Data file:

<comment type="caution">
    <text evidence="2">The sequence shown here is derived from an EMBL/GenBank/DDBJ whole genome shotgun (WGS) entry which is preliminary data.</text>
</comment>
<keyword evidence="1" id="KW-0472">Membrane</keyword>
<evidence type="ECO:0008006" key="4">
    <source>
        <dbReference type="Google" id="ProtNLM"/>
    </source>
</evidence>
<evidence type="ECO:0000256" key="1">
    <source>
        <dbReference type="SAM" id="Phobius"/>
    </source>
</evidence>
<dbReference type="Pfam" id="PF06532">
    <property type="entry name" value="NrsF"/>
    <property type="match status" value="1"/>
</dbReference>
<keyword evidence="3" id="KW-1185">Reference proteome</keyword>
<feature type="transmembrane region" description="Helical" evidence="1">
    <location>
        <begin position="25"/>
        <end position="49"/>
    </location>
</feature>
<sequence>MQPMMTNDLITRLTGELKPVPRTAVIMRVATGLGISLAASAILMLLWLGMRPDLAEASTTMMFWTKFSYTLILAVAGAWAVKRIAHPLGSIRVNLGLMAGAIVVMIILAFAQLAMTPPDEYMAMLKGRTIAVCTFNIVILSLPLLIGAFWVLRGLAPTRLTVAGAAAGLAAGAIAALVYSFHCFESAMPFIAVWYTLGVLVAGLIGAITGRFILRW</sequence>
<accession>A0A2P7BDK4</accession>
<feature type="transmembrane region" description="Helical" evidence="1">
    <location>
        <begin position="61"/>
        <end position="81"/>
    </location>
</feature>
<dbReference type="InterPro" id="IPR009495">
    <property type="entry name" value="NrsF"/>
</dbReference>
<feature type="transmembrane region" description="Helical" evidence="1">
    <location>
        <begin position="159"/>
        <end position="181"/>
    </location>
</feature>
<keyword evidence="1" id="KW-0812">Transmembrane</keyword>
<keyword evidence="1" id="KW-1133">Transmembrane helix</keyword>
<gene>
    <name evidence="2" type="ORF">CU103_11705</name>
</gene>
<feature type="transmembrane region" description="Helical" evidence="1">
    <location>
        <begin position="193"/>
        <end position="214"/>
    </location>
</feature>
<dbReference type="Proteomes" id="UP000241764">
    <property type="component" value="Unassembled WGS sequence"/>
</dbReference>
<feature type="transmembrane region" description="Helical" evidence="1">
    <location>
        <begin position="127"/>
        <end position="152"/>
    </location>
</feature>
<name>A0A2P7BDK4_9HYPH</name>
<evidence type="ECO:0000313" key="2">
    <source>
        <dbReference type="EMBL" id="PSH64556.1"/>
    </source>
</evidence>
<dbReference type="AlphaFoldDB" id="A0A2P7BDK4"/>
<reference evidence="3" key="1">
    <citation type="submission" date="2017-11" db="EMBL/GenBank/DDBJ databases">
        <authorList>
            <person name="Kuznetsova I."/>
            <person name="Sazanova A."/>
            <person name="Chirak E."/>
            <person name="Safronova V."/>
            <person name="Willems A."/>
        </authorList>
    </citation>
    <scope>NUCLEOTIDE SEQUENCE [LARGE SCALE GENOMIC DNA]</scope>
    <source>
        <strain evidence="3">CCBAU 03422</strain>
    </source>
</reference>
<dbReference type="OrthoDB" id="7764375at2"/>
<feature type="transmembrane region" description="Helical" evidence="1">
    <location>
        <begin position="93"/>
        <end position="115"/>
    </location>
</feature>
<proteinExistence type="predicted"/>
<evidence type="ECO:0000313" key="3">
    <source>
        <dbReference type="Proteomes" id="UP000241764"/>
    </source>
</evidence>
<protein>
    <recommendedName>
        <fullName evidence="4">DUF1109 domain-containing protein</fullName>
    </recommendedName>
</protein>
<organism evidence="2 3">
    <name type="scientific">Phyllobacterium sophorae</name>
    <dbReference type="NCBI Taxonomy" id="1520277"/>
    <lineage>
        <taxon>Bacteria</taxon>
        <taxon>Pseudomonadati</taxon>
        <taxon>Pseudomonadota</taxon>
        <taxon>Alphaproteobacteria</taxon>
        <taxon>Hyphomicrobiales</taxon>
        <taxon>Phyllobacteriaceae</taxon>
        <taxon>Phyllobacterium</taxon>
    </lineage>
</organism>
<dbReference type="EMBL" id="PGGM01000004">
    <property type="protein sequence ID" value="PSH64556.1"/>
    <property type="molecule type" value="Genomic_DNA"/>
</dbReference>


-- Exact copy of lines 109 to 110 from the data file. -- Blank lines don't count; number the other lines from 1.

        <taxon>Pseudomonadota</taxon>
        <taxon>Alphaproteobacteria</taxon>